UANI launched its "Tech & Telecom Campaign" to highlight the practices of international firms that provide the Iranian regime with sensitive technology and telecommunications equipment that are used to restrict and monitor internet and cell phone services, as well as facilitate the broadcast and dissemination of regime-sponsored propaganda. The regime uses this technology to facilitate its suppression of the citizens of Iran.
This technology and specialized telecommunications equipment is a critical tool used by the Iranian regime to control its population and maintain its iron grip on power. Although such technology and equipment can have legitimate and legal purposes, the Iranian regime routinely misuses such technology for nefarious ends. This has led to the imprisonment, torture, and even death of Iranian citizens and dissidents. Firms that provide such goods and services to Iran must, therefore, be held accountable and end their business in Iran.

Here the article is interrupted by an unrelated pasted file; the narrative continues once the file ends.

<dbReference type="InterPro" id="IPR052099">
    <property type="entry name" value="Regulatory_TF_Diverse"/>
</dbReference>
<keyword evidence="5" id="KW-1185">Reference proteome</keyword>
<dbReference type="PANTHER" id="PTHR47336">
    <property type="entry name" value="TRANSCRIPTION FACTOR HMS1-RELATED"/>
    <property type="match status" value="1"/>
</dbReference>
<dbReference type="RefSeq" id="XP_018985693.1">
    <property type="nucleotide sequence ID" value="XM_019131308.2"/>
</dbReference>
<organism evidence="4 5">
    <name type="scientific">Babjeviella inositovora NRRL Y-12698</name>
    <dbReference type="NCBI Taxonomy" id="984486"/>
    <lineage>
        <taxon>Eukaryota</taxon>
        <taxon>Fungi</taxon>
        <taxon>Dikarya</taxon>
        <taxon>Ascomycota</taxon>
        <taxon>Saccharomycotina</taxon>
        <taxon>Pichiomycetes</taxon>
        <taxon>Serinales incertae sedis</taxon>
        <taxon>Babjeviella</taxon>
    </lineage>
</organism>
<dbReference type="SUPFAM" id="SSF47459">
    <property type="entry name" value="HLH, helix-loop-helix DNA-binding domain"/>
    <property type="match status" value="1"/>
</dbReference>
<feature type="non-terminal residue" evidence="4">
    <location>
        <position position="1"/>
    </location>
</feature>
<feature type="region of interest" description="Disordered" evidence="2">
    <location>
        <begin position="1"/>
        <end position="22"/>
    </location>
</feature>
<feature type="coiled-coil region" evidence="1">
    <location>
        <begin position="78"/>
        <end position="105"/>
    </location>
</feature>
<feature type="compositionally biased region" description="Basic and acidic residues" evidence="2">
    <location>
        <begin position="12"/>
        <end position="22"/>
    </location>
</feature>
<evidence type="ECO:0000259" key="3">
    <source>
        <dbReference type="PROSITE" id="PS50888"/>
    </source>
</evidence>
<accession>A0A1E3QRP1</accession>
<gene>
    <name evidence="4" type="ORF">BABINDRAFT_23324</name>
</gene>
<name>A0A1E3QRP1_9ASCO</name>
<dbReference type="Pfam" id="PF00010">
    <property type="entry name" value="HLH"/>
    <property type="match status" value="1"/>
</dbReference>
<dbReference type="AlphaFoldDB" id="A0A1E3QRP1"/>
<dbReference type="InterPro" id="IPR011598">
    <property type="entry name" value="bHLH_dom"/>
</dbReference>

Firms that provide this technology and telecommunications equipment are also liable to be penalized under U.S. sanctions law. Section 106 of the Comprehensive Iran Sanctions Accountability and Divestment Act of 2010 (CISADA) specifically calls on the U.S. to ban "procurement of goods or services with a person that exports sensitive technology to Iran." CISADA defines sensitive technology as "hardware, software, telecommunications equipment, or any other technology" that is used to "(A) to restrict the free flow of unbiased information in Iran; or (B) to disrupt, monitor, or otherwise restrict speech of the people of Iran."